Jillette’s main point is the power of being able to say “I don’t know” about something and how that lead him to both be an atheist and a libertarian. I certainly agree that not only recognizing that you, personally, are ignorant of some things (in a humble sort of way), is important, but so is being comfortable with that fact. After all, there are a lot of “God of the gaps” arguments deployed be believers that basically comes down to their inability to accept “I don’t know” as an answer for the universe’s big questions. Atheists and agnostics, on the other hand, don’t have that problem. I can see the intersection there.
I’m not convinced that what applies in one arena applies in the other. Questions about the existence of God, how the universe came to be, or why we’re here are important (and fun!) ones to consider, but they’re also largely irrelevant to daily life. God or no God, everybody’s got to find food, shelter, clothing, sex, and provide for the needs of their families. That I don’t believe in God impacts the rest of the world not at all.*
Here’s how Jillette explains it:
What makes me libertarian is what makes me an atheist -- I don't know. If I don't know, I don't believe. I don't know exactly how we got here, and I don't think anyone else does, either. We have some of the pieces of the puzzle and we'll get more, but I'm not going to use faith to fill in the gaps. I'm not going to believe things that TV hosts state without proof. I'll wait for real evidence and then I'll believe.That argument doesn’t really lead to libertarianism, though, or any other political ideology. What it really leads to is political disengagement. It’s somewhat similar to what Ilya Somin often writes about at the Volokh Conspiracy – the rational ignorance of voters (put simply, that a single vote means so little that the voter casting it has little reason to educate himself before casting it). Staying out of the political process because “I don’t know” makes some sense in that case.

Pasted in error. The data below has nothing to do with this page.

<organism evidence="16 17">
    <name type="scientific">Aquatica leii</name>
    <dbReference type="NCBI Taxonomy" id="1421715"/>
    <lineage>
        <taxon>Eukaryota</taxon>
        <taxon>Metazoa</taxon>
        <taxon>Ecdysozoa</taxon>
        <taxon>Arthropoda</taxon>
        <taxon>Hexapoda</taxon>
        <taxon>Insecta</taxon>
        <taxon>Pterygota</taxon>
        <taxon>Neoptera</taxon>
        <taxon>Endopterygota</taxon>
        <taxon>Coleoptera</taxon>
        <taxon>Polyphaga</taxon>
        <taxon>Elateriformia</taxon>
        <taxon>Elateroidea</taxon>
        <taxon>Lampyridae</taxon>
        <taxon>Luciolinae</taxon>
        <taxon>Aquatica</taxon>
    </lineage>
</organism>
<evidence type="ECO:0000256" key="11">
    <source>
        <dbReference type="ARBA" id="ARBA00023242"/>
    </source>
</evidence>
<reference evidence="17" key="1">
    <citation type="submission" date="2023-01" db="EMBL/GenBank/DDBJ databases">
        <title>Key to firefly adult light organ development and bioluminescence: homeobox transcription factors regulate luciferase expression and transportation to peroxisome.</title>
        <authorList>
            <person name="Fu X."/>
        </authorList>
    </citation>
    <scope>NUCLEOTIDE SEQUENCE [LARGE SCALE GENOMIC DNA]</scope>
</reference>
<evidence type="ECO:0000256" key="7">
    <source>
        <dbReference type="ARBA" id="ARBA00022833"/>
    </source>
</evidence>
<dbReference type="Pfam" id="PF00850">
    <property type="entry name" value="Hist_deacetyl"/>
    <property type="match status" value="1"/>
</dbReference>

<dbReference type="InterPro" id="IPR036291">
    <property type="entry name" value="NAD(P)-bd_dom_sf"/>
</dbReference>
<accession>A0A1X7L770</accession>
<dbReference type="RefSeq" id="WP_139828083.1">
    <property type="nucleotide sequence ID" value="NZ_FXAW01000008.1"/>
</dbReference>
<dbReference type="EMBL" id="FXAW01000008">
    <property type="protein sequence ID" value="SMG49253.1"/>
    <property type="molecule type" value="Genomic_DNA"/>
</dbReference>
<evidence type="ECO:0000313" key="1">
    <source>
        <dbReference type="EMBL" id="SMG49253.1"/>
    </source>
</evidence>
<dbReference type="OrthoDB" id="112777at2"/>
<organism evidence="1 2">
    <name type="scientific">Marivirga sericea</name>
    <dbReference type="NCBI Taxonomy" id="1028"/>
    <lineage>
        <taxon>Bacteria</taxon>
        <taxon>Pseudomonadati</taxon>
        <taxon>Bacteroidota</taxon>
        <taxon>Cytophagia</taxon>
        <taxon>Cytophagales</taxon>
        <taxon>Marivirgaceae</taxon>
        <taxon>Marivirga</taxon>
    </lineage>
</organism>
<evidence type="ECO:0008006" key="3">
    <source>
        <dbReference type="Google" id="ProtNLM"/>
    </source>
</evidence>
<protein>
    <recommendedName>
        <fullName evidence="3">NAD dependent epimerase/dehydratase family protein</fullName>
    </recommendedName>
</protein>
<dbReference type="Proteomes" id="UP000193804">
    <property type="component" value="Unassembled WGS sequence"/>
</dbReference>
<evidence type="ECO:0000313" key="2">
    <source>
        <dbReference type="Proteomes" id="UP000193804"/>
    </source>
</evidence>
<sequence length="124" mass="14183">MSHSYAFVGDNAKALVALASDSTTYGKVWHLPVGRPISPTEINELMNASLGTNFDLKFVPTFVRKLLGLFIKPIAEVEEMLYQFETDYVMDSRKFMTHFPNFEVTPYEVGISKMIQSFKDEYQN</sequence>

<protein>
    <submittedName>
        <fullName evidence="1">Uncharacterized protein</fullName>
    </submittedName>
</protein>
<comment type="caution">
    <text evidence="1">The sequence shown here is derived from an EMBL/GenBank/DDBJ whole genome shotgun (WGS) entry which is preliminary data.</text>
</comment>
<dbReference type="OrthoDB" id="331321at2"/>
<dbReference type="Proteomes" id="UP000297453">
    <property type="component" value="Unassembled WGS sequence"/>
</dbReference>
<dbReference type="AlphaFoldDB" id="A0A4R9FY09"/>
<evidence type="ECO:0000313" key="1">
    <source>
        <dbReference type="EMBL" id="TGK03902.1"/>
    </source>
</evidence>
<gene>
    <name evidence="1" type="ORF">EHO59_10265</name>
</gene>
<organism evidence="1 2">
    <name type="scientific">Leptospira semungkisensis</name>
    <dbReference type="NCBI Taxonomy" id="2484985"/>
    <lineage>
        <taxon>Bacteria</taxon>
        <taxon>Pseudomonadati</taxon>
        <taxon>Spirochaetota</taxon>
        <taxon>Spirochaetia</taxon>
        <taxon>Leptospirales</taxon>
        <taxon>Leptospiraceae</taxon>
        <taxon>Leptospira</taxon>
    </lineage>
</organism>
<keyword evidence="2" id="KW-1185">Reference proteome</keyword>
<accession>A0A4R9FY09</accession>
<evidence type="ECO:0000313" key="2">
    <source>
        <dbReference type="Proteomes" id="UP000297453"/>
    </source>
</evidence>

And I don't think anyone really knows how to help everyone. I don't even know what's best for me. Take my uncertainty about what's best for me and multiply that by every combination of the over 300 million people in the United States and I have no idea what the government should do.
But it’s not a persuasive reason to become a libertarian. Libertarianism isn’t disengagement with the political process. It’s an affirmative ideology that holds certain base principles and applies them to the real world. You’ve got to “know” stuff in order to sign on to those base principles. The same is true of any political ideology.
If anything, a rigorous adherence to a skeptical “I don’t know” position should lead one away from a fixed political ideology. Dogmatic adherence to ideology is rarely the best answer to every question, regardless of the venue. Politics is no different. Skepticism would counsel questioning all the first principles and examining the evidence of how a particular problem has been solved (or not) in other places.
We’d all be better off if we could get ourselves comfortable with giving “I don’t know” as an answer to questions big and small. It would lead to people being more open to rational solutions to problems and less reliant on the knee-jerk responses common to ideologues of all stripes. So I applaud Jillette for embracing his not knowing. I’m just not why it leads him to drink the libertarian Kool-Aid.
* Acting on beliefs, regardless of what they are, is a different story, of course. But we’re just talking about belief itself, or lack thereof, right now.
Athiests are smart alics who think they know everything when CLEARLY they dont. look around you at the amazing world God created. What more evidence could you possibly need?ReplyDelete